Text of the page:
"HP's move confirms, as if we weren't already convinced, that the box itself no longer matters," Levy said. "It's the value of the software that runs that box, and the services delivered via that software, that are most notable - and profitable - now."

Life and Style
ebookNow available in paperback
ebooks
ebookA delicious collection of 50 meaty main courses
Latest stories from i100
Have you tried new the Independent Digital Edition apps?
Independent Dating
and  

By clicking 'Search' you
are agreeing to our
Terms of Use.

ES Rentals

    iJobs Job Widget
    iJobs Gadgets & Tech

    Recruitment Genius: Web Team Leader

    £30000 - £35000 per annum: Recruitment Genius: One of the UK's leading web des...

    Recruitment Genius: Support and Development Engineer

    £20000 per annum: Recruitment Genius: The leading provider of Employee Managem...

    Recruitment Genius: Creative Designer

    £15000 - £25000 per annum: Recruitment Genius: This Kent based design consulta...

    Recruitment Genius: IT Gazetteer Consultant

    £25000 - £34000 per annum: Recruitment Genius: Are you looking to work for an ...

    Day In a Page

    The Greek referendum exposes a gaping hole at the heart of the European Union – its distinct lack of any genuine popular legitimacy

    Gaping hole at the heart of the European Union

    Treatment of Greece has shown up a lack of genuine legitimacy
    Number of young homeless in Britain 'more than three times the official figures'

    'Everything changed when I went to the hostel'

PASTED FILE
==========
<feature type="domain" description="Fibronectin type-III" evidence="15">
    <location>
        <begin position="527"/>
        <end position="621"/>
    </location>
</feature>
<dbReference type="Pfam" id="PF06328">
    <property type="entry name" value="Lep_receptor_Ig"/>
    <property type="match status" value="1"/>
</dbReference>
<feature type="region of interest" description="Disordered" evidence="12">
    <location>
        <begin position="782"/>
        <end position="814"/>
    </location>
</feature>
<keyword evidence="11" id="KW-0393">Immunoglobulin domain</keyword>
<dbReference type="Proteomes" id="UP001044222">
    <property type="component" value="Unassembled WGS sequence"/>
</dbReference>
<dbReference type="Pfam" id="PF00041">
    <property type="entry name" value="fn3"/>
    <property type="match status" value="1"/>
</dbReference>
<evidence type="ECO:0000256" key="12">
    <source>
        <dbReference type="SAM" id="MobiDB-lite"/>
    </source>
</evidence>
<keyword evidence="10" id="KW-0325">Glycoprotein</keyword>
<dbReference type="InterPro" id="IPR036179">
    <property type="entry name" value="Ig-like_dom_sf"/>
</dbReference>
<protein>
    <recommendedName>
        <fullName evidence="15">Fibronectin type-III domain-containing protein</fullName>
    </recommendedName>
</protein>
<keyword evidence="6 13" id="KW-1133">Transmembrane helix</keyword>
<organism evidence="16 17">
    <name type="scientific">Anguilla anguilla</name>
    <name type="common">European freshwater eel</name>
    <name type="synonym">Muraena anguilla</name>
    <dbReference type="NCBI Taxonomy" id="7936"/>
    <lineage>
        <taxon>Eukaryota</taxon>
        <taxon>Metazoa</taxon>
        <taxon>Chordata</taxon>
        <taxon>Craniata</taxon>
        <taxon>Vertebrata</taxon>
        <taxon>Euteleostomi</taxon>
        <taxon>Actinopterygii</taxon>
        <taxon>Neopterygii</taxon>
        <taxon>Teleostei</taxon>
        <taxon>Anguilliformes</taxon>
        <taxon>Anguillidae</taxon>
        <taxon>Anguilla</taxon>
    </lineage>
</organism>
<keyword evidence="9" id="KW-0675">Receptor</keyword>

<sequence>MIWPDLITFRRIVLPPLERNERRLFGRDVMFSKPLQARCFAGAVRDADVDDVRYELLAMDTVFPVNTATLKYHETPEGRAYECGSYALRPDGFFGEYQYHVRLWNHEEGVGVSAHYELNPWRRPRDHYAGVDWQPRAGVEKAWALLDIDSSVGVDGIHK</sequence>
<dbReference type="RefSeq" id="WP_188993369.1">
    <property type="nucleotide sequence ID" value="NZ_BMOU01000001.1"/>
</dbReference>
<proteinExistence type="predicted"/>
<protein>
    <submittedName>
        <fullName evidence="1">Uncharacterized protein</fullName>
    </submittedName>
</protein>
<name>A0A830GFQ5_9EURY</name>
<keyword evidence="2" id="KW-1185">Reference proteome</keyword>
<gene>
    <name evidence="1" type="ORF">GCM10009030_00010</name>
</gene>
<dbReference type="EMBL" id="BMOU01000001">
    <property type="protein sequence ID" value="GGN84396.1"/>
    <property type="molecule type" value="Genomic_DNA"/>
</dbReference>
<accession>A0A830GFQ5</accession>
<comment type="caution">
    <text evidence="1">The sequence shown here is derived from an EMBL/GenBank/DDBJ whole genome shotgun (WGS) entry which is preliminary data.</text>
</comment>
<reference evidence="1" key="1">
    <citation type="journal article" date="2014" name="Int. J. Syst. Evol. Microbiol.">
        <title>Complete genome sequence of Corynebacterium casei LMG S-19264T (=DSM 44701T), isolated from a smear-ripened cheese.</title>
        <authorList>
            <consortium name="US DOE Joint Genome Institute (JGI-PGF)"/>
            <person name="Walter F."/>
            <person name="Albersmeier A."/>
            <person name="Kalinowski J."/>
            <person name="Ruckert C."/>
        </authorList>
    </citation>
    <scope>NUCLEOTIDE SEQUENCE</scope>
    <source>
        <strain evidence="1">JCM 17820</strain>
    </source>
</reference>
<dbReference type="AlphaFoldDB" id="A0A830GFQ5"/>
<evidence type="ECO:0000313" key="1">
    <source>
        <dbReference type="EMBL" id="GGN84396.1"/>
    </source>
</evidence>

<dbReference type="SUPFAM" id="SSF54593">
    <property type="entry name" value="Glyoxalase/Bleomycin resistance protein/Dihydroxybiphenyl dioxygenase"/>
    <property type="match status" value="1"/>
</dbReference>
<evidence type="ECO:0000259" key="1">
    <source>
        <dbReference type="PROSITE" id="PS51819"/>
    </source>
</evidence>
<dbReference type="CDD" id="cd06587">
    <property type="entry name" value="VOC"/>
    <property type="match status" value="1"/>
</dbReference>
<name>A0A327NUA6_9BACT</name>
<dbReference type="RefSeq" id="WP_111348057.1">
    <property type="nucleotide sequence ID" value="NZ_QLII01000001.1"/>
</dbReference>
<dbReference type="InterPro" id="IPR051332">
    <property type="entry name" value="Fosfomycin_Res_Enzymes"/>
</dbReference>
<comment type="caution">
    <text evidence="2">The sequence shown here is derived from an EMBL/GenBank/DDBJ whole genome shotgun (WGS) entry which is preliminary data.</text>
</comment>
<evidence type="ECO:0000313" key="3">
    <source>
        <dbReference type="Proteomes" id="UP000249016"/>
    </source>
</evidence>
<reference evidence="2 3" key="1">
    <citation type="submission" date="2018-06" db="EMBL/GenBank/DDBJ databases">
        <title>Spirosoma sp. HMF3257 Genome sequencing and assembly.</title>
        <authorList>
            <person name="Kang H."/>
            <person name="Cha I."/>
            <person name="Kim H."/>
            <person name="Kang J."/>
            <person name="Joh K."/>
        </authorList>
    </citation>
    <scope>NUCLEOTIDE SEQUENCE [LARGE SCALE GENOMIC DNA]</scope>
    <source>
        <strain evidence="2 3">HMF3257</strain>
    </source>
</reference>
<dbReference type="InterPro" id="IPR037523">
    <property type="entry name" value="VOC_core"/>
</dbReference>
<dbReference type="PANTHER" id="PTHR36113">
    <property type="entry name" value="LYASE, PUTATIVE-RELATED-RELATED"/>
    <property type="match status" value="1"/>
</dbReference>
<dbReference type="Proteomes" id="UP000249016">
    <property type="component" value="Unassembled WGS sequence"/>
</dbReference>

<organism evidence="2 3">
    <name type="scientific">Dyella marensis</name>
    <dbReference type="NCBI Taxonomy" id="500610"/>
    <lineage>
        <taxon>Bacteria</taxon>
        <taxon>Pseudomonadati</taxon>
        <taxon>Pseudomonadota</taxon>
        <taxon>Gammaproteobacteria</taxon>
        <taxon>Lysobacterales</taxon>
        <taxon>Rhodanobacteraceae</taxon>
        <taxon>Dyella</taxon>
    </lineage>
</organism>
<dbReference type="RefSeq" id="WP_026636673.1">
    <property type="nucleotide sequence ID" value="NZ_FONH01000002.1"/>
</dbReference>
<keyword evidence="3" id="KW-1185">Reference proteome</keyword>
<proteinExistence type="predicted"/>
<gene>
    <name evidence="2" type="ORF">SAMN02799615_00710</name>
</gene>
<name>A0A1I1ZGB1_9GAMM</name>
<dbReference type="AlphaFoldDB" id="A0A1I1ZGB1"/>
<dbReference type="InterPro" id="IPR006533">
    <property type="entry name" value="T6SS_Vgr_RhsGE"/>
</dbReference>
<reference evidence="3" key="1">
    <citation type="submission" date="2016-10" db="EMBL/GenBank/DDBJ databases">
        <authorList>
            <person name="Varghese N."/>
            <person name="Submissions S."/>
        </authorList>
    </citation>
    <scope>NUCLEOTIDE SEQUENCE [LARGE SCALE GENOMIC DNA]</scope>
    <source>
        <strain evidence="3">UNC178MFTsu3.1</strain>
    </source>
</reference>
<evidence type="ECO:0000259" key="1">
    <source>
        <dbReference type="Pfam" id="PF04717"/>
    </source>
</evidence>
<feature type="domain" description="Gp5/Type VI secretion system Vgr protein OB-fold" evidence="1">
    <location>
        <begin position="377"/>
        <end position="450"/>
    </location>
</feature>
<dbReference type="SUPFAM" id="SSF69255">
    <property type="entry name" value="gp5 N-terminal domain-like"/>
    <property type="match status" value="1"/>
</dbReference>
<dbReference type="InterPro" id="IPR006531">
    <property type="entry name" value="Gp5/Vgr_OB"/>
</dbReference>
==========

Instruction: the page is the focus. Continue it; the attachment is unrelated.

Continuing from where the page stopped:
Number of young homeless people in Britain is 'more than three times the official figures'
    Compton Cricket Club

    Compton Cricket Club

    Portraits of LA cricketers from notorious suburb to be displayed in London
    London now the global money-laundering centre for the drug trade, says crime expert

    Wlecome to London, drug money-laundering centre for the world

    'Mexico is its heart and London is its head'
    The Buddhist temple minutes from Centre Court that helps a winner keep on winning

    The Buddhist temple minutes from Centre Court

    It helps a winner keep on winning
    Is this the future of flying: battery-powered planes made of plastic, and without flight decks?

    Is this the future of flying?

    Battery-powered planes made of plastic, and without flight decks
    Isis are barbarians – but the Caliphate is a dream at the heart of all Muslim traditions

    Isis are barbarians

    but the Caliphate is an ancient Muslim ideal
    The Brink's-Mat curse strikes again: three tons of stolen gold that brought only grief

    Curse of Brink's Mat strikes again

    Death of John 'Goldfinger' Palmer the latest killing related to 1983 heist
    Greece debt crisis: 'The ministers talk to us about miracles' – why Greeks are cynical ahead of the bailout referendum

    'The ministers talk to us about miracles'

    Why Greeks are cynical ahead of the bailout referendum
    Call of the wild: How science is learning to decode the way animals communicate

    Call of the wild

    How science is learning to decode the way animals communicate
    Greece debt crisis: What happened to democracy when it’s a case of 'Vote Yes or else'?

    'The economic collapse has happened. What is at risk now is democracy...'

    If it doesn’t work in Europe, how is it supposed to work in India or the Middle East, asks Robert Fisk
    The science of swearing: What lies behind the use of four-letter words?

    The science of swearing

    What lies behind the use of four-letter words?
    The Real Stories of Migrant Britain: Clive fled from Zimbabwe - now it won't have him back

    The Real Stories of Migrant Britain

    Clive fled from Zimbabwe - now it won’t have him back
    Africa on the menu: Three foodie friends want to popularise dishes from the continent

    Africa on the menu

    Three foodie friends want to popularise dishes from the hot new continent
    Donna Karan is stepping down after 30 years - so who will fill the DKNY creator's boots?

    Who will fill Donna Karan's boots?

    The designer is stepping down as Chief Designer of DKNY after 30 years. Alexander Fury looks back at the career of 'America's Chanel'